Virginia City and Nevada City, Montana, USA
photos by Martin Schäfer
At the crest of a gold rush, a relatively anonymous oasis of unspoilt nature could grow into a chaos of pick-axes and pistols in a matter of weeks. Montana was no exception, rather, it was the rule. By the time the second half of the nineteenth century rolled around, it was known as the Treasure State, a fitting nickname covering what was the country’s largest stock of gold, silver and copper.
Virginia City and Nevada City are two of America’s finest preserved boomtowns, true historical highlights that should be the pride of Montana. Do not call them ghost towns or you will be firmly reprimanded. It is safe to say that their heydays are over, but the shops on Virginia City’s Main Street open every day, as does the local tavern.
While Virginia City is more of a whole – after all, until 1875 it was Montana’s official state capital – Nevada City offers an array of old buildings from all over the state, saved from demolition by former flour magnate Charles Bovey. A revered hero in these parts, Bovey spent the last thirty years of his life lovingly restoring both boom towns. Although fans of the genre will be relieved that fun-filled re-enactments with more than forty Living History Interpreters happen on summer weekends, the usual cheap tourist shots are refreshingly absent.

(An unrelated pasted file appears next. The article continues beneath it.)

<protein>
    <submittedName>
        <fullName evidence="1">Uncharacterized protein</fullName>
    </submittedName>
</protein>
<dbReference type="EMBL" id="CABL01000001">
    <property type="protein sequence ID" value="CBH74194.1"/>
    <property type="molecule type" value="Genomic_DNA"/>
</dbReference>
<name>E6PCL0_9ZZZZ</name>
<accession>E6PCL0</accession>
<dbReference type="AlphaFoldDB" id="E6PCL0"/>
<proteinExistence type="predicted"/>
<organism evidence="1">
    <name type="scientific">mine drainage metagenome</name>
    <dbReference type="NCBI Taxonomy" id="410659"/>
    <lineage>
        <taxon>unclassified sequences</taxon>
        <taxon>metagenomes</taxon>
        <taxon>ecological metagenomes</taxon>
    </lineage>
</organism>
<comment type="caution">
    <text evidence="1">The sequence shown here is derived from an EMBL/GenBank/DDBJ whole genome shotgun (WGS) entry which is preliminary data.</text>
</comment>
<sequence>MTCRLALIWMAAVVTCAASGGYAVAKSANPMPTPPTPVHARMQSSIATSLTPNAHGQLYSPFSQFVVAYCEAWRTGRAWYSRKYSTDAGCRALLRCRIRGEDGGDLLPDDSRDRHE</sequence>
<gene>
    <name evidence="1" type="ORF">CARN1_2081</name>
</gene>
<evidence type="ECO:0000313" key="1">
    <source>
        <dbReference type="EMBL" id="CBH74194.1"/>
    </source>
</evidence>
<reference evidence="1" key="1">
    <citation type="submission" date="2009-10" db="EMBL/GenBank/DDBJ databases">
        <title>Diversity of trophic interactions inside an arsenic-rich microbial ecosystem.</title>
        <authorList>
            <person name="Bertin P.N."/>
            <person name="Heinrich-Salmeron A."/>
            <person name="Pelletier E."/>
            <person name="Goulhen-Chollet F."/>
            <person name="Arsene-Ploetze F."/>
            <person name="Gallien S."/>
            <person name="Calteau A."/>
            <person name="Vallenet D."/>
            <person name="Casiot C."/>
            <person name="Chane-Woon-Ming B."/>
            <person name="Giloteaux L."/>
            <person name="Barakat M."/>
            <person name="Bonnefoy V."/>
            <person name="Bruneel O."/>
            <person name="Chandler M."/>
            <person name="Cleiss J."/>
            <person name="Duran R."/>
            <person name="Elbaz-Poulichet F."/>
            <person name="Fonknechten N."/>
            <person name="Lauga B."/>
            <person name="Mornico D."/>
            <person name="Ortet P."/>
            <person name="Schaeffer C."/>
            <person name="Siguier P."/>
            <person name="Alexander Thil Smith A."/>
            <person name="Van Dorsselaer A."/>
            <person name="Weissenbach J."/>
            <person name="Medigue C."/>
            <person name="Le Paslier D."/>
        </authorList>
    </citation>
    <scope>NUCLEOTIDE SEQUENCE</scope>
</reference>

Want to walk the streets of an authentic boom town in peace and quiet? Do it here. And bring a burlap sack full of quarters while you are at it. The Nevada City Music Hall has the widest array of working mechanical music machines and arcade games on this side of Oz. Magical.
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